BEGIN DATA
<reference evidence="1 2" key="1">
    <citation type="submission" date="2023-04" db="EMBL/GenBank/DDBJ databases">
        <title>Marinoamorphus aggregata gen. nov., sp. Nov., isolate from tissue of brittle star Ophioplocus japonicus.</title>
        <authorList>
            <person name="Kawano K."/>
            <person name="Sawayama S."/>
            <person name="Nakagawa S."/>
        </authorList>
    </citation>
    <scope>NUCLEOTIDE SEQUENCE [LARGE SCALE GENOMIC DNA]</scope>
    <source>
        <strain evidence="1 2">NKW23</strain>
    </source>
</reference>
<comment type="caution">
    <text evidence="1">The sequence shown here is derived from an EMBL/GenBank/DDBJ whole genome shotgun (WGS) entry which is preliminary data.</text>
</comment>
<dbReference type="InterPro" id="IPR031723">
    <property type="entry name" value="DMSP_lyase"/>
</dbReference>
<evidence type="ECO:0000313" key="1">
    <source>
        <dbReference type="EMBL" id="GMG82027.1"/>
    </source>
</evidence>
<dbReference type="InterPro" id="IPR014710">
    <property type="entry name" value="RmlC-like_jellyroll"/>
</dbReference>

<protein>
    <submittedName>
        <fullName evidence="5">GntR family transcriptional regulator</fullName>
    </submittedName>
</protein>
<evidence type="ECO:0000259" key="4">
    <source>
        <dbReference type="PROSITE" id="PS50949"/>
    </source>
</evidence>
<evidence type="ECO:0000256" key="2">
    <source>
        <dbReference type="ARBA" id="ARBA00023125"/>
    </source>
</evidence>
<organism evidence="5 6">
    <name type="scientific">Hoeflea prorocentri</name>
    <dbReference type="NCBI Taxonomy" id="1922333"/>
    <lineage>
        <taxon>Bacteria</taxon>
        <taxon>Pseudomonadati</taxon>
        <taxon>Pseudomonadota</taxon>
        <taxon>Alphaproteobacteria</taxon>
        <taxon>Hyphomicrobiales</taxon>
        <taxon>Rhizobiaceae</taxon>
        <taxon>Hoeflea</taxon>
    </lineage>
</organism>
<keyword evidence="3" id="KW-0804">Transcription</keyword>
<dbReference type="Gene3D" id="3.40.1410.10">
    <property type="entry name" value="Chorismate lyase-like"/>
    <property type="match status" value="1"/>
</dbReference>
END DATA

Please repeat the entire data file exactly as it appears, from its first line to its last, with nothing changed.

<reference evidence="1 2" key="1">
    <citation type="submission" date="2023-04" db="EMBL/GenBank/DDBJ databases">
        <title>Marinoamorphus aggregata gen. nov., sp. Nov., isolate from tissue of brittle star Ophioplocus japonicus.</title>
        <authorList>
            <person name="Kawano K."/>
            <person name="Sawayama S."/>
            <person name="Nakagawa S."/>
        </authorList>
    </citation>
    <scope>NUCLEOTIDE SEQUENCE [LARGE SCALE GENOMIC DNA]</scope>
    <source>
        <strain evidence="1 2">NKW23</strain>
    </source>
</reference>
<comment type="caution">
    <text evidence="1">The sequence shown here is derived from an EMBL/GenBank/DDBJ whole genome shotgun (WGS) entry which is preliminary data.</text>
</comment>
<dbReference type="InterPro" id="IPR031723">
    <property type="entry name" value="DMSP_lyase"/>
</dbReference>
<evidence type="ECO:0000313" key="1">
    <source>
        <dbReference type="EMBL" id="GMG82027.1"/>
    </source>
</evidence>
<dbReference type="InterPro" id="IPR014710">
    <property type="entry name" value="RmlC-like_jellyroll"/>
</dbReference>

<protein>
    <submittedName>
        <fullName evidence="5">GntR family transcriptional regulator</fullName>
    </submittedName>
</protein>
<evidence type="ECO:0000259" key="4">
    <source>
        <dbReference type="PROSITE" id="PS50949"/>
    </source>
</evidence>
<evidence type="ECO:0000256" key="2">
    <source>
        <dbReference type="ARBA" id="ARBA00023125"/>
    </source>
</evidence>
<organism evidence="5 6">
    <name type="scientific">Hoeflea prorocentri</name>
    <dbReference type="NCBI Taxonomy" id="1922333"/>
    <lineage>
        <taxon>Bacteria</taxon>
        <taxon>Pseudomonadati</taxon>
        <taxon>Pseudomonadota</taxon>
        <taxon>Alphaproteobacteria</taxon>
        <taxon>Hyphomicrobiales</taxon>
        <taxon>Rhizobiaceae</taxon>
        <taxon>Hoeflea</taxon>
    </lineage>
</organism>
<keyword evidence="3" id="KW-0804">Transcription</keyword>
<dbReference type="Gene3D" id="3.40.1410.10">
    <property type="entry name" value="Chorismate lyase-like"/>
    <property type="match status" value="1"/>
</dbReference>